Section 15 of the Equality Act 2010 introduced discrimination arising from disability, a concept which has proven to be notoriously difficult for some Tribunals to apply in the recent past. The EAT, in the recent case of Basildon and Thurrock NHS Foundation Trust v Weerasinghe, attempted to shed some light on section 15 and the questions which a Tribunal ought to ask before arriving at their conclusions.
The Claimant in this case was employed as a surgeon by the Respondent Trust. He had suffered from a lung condition which rendered him disabled within the meaning of the 2010 Act. The Claimant was absent as a result of his condition, during which time he was able to attend three job interviews in Cork and two professional courses in Leiden and Germany. He had been unable, however, by reason of his ill-health, to meet with his Clinical Director when requested. The Claimant then requested to visit Sri Lanka as he felt his health would benefit from the warmer climate. After refusing this request, the Trust decided to instigate disciplinary proceedings against the Claimant as it was felt that he had been dishonest about his alleged inability to meet the Clinical Director. This was found to amount to Gross Misconduct and resulted in the Claimant’s dismissal. He submitted an unsuccessful appeal and then raised an ET claim, contending, amongst other things, that he had been discriminated against because of something arising in consequence of his disability.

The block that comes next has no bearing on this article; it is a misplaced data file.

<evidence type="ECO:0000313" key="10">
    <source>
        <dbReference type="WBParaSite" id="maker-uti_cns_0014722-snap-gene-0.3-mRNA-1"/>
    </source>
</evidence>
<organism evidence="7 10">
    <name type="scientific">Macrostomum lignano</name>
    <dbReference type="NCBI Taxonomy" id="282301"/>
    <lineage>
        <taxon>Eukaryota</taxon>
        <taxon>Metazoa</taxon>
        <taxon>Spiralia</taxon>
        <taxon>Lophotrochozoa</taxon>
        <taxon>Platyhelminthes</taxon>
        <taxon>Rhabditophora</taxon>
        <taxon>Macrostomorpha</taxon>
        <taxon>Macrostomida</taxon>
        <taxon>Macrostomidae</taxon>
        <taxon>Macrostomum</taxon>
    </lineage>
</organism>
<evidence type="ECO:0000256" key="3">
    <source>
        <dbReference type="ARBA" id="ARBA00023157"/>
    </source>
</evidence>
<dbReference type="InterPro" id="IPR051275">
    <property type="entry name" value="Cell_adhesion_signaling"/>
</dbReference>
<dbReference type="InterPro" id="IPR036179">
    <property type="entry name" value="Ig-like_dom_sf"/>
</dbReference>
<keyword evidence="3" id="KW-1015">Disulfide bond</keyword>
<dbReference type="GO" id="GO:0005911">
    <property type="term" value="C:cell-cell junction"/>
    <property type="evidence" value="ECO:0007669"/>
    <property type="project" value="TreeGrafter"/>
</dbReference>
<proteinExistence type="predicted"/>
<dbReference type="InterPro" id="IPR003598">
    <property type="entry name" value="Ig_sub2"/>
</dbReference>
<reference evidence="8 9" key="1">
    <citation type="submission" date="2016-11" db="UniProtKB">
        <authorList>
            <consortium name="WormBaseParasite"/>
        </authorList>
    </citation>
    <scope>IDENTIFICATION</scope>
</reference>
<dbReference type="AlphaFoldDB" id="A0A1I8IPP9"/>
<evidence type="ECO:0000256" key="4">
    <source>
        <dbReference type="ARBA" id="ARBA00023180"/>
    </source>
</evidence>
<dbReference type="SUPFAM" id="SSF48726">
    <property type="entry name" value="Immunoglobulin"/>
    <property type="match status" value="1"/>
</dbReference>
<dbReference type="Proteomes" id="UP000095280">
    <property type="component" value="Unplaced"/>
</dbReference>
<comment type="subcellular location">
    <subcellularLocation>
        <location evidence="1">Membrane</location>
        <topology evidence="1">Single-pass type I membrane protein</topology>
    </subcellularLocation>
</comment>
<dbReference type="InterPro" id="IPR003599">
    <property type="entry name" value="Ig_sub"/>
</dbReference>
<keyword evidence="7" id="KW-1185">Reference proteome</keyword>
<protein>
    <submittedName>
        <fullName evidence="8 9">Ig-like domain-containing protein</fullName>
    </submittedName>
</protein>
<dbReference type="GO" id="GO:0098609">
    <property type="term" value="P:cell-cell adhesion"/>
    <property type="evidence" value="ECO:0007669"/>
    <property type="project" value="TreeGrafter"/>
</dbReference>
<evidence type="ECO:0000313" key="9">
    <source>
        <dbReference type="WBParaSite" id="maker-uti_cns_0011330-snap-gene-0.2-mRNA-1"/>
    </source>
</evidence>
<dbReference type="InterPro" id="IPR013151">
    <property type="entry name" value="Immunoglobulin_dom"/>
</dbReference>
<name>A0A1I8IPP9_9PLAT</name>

This claim was upheld by the ET and the Trust appealed. In considering the appeal, the EAT found that two separate causative steps must be identified in order for a section 15 claim to be established. Firstly, the disability must have a consequence, and secondly, that consequence must have been the reason for unfavourable treatment. So for example, one consequence of a disability might be sickness absence. If an employee was to be denied a bonus because of that disability-related absence then they will have been treated unfavourably, contrary to section 15. Key here is the fact that the absence – the thing arising in consequence of the disability – resulted in the unfavourable treatment, as opposed to the disability itself.
In relation to the present case, the EAT found that whilst there may have been a need to go to Sri Lanka which resulted from the Claimant’s disability, there was no basis for finding that the request had been refused because of that need, nor was it refused because the request had been made. The refusal, and the subsequent disciplinary action, was because of the Respondent’s belief that the Claimant had misled them. The EAT therefore emphasized the importance of distinguishing between the context and the cause of the unfavourable treatment. This judgment will likely come as a relief to employers, as prior cases had set the bar for establishing section 15 claims particularly low. The fact that unfavourable treatment is loosely related to a person’s disability is no longer sufficient to show that the treatment was the result of something arising out of the person’s disability. Nevertheless, employers should continue to be wary before taking action against disabled employees as the financial and reputational consequences of a successful discrimination claim can be severe.